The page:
British Museum exhibition reveals Australia's first ever UK cricket tour team were almost all aboriginal

The exhibition will seek to tell the history of indigenous Australians, from diverse Aboriginal tribes to the Torres Strait Islanders

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The Independent Online

The Australian cricket tour to England this summer, resuming the battle for the Ashes, will coincide with a major exhibition of their country’s indigenous culture at the British Museum.

Among the most surprising discoveries at the show for many will be the country’s first ever cricket tour to these shores, almost 150 years ago, was made up of entirely Aboriginal players.

The exhibition will seek to tell the history of indigenous Australians, from diverse Aboriginal tribes to the Torres Strait Islanders. The objects on display run from a shield collected by Captain Cook’s men in 1770 to a sign protesting land rights 200 years later.

Gaye Sculthorpe, curator of Indigenous Australia: enduring civilisation, said: “Even within Australia there is a lack of knowledge about the diversity of Aboriginal groups across the continent and the islanders with their distinctive history.”

Among the items on display is a club used by Jungunjinanuke, one of 13 members of the Aboriginal touring cricket team that arrived in England in 1868 and spent eight months playing around the country.

“Many people don’t know that the first Australian cricket team was an all-aboriginal team,” Dr Sculthorpe said. “They came here to play games of cricket for eight months. They also displayed their traditional skills.”

 

Those skills included using the war club, called a boammer or leangle, although used in a game where players dodged cricket balls thrown by spectators.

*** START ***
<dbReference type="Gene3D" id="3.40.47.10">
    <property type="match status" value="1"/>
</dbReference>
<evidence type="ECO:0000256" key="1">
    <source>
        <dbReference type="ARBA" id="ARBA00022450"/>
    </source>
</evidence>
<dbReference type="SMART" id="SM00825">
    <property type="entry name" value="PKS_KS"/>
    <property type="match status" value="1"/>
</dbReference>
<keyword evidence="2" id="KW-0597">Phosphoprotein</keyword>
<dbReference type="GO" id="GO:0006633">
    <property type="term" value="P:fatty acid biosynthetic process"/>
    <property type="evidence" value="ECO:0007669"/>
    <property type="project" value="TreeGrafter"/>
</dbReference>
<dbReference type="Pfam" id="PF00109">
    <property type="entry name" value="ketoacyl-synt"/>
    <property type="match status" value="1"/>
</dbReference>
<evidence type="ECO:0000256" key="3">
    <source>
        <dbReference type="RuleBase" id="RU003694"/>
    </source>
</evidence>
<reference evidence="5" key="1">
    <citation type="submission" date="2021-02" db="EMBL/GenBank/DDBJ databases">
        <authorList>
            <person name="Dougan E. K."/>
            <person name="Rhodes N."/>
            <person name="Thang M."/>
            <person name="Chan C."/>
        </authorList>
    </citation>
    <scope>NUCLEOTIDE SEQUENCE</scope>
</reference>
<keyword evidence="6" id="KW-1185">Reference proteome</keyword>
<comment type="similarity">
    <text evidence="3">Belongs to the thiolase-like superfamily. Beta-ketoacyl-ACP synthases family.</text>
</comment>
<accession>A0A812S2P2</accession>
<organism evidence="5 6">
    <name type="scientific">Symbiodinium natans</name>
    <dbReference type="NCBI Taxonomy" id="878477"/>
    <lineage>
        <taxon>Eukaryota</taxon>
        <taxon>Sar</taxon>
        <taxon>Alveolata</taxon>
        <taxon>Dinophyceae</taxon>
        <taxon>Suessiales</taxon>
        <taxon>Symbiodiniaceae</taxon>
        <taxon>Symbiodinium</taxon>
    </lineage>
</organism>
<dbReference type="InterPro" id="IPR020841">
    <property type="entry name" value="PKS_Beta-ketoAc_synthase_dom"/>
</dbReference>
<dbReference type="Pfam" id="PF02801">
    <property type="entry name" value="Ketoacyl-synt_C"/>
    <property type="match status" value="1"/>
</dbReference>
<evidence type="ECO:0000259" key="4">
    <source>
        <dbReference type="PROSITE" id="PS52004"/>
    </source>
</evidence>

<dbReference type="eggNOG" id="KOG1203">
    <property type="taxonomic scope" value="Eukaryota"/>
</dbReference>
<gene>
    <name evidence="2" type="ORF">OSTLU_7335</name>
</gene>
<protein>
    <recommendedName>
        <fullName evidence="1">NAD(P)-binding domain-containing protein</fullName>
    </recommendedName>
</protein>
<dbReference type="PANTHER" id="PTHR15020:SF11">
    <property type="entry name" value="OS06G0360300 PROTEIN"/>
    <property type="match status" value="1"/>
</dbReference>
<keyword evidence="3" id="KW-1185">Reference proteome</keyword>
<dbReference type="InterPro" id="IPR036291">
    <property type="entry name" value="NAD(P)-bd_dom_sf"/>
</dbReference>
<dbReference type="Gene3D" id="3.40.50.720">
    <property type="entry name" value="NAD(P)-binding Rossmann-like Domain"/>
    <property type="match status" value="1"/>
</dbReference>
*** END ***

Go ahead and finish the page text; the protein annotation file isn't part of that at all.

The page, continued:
“Jungunjinanuke so impressed the crowd at dodging the balls that they lifted him on their shoulders and carried him into the dressing room,” Dr Sculthorpe said.  The team won 14, lost 14 and drew 19 during their time in the country.

One significant work of art to travel from the National Museum of Australia is the large-scale painting Yumari by Uta Uta Tjangala, dating to 1971. He was one of the artists to initiate translating body painting and sand sculptures to canvas.

“It is an incredible work of knowledge” the curator said, adding: “Many Australians don’t know how close they are to this painting,” the curator said. The Australian Passport office used the design as the watermark on all Australian passports.

Prominent items from the British Museum’s permanent collection include the shield found at Botany Bay in Sydney, supposedly during Captain Cook’s first landing and skirmish with the indigenous people, one of whom dropped the shield.

“This exhibition is not just about indigenous Australians, but also their interaction with other Australians after 1770,” the curator said. “And this object signifies this very well.”

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The Ashes Urn at Trent Bridge (Getty Images)

There will also be possessions of famed indigenous people such as the boomerang of Jandamarra, of the Bunuba people, who was killed as he led armed insurrections against the Europeans.

A recent object that will be displayed is the protest placard demanding land rights, when three Aboriginal men went to Canberra and pitched a beach umbrella in front of Parliament House in Canberra. “This issue of land is still an ongoing conversation, and this is one of the most important moments in the ongoing struggle,” the Dr Sculthorpe said.

“Parts of Australian history are difficult and in Australian history today people are trying to acknowledge that,” she said.

“For many decades there wasn’t any Aboriginal history in the history books; probably until the 1970s. The past 40 years there has been a transformation with more information about indigenous people in Australia. It’s a very complex story and we’re hoping the exhibition will convey the nuance.”

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